“Can I make a living as a musician? Yes, especially if you think like a music entrepreneur!” (Part 2)

{Please note that this is a continuation of an earlier post on music entrepreneurship.}

In my first post in this series, I noted that some of the best music schools, colleges, and conservatories in the United States are getting serious about training students as musical entrepreneurs. But what is driving all of the entrepreneurship talk (and action) on college and university campuses?

Conversations about music entrepreneurship emerged on campuses before the Great Recession. Nevertheless, the economic anxieties of the past seven years and the broader economic situation of which the Great Recession was one—albeit large—part have helped to intensify the conversations.

Over long stretches of economic history in the West, when businesses grew, they hired workers. The Great Recession, however, was the worst in a recent series of business cycles whose periods of recovery were essentially jobless (McAfee and Brynjolfsson, Race With Machines [2011], p. 3; Cowen, The Great Stagnation [2011], p. 5).

Modern concert life began about 300 years ago.

Economist Taylor Cowen argues that current trends toward declining wages and declining rates of employment are symptomatic of a large-scale, multi-century process that began about 300 years ago.

For much of its history, the United States benefited from and built its social and economic institutions on the expectation of the availability of “low-hanging fruit”: free land, immigrant labor, and powerful new technologies (Cowen, The Great Stagnation, pp. 6-7). But this economic “low-hanging fruit” is disappearing, and we are entering a period Cowen calls the “Great Stagnation.”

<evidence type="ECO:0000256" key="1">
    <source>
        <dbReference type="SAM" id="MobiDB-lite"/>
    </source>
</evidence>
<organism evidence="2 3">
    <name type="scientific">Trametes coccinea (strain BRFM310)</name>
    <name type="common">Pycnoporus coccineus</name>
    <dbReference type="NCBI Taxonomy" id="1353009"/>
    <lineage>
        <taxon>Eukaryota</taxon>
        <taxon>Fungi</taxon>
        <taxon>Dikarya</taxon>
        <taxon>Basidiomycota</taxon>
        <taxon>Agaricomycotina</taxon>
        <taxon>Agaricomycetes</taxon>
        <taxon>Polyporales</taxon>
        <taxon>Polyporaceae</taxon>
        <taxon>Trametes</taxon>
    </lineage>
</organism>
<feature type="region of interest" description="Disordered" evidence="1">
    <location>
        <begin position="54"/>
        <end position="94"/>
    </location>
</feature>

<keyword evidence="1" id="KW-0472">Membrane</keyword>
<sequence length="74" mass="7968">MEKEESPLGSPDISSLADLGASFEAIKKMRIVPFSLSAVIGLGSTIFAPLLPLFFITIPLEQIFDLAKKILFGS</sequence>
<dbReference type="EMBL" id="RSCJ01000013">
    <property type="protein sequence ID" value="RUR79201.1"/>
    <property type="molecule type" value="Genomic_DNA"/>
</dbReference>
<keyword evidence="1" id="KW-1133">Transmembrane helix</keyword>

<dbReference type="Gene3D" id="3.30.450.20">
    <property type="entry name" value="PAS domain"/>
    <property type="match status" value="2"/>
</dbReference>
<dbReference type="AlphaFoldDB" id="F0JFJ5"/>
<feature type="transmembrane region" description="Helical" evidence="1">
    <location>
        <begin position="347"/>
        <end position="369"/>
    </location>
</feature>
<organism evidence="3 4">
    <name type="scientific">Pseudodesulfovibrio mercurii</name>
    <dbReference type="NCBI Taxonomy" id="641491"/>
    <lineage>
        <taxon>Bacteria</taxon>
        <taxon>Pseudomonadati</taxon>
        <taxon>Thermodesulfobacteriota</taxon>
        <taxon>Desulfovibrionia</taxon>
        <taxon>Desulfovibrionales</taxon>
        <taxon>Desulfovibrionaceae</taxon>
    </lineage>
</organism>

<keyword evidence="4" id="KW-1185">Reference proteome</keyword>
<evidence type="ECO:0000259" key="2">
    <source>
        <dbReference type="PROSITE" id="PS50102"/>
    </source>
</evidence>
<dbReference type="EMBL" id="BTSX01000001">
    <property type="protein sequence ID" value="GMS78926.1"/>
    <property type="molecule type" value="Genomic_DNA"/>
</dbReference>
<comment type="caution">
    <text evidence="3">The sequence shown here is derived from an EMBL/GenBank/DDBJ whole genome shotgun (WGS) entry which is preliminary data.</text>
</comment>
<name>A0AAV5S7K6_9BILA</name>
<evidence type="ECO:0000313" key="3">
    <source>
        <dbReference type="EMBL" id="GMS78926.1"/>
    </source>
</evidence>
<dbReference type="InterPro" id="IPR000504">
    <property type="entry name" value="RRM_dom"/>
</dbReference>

He points to the following as evidence of this change:

  • stagnant wages since the 1970s (p. 5);
  • declining high school and college completion rates since the 1960s (pp. 10-11);
  • test scores have not improved even though funding to K-12 schools has increased since the 1970s (pp. 38-39).

Those symptoms of structural problems go back to the 1960s. Indeed, my research on American social and cultural thought in the 1940s, 1950s, and 1960s for my publications on the history of film and television demonstrates that American social historians and social critics were voicing concerns about the long-term health of the economy in the first half of the twentieth century. They believed economic decline was the likely outcome of the so-called “Closing of the Frontier” and of the increasing importance of machines in the economy and the machine-like organization of workers. (You can read more about this in the first chapter of my book, Anxiety Muted: American Film Music in a Suburban Age.) But remember: Cowen says elements of these problems are rooted in economic processes at play for centuries!

Furthermore, since the 1940s and 1950s, we have made only “marginal improvements” to existing technology and social systems. Much of our consumer technology, such as cars, TVs, and refrigerators, was in place by the middle of the last century. For decades, there have been no new developments comparable to the train or automobile that have transformed American social and business life and caused significant, net economic growth and led to sustained job growth. The internet is transforming our social and cultural lives, but it has potentially driven net job loss across the economy as a whole. It remains to be seen if the content available on the internet will stimulate substantial economic growth (Cowen, pp. 9-10).

New technology tends to displace human labor (McAfee and Brynjolfsson, p. 7). The good news is that since the Industrial Revolution, the Western economy has been able to redeploy many of the workers displaced by new technologies (McAfee and Brynjolfsson, p. 51). The acceleration of technological change in the past 40 years, however, is unprecedented; labor redeployment within the economic system is falling behind.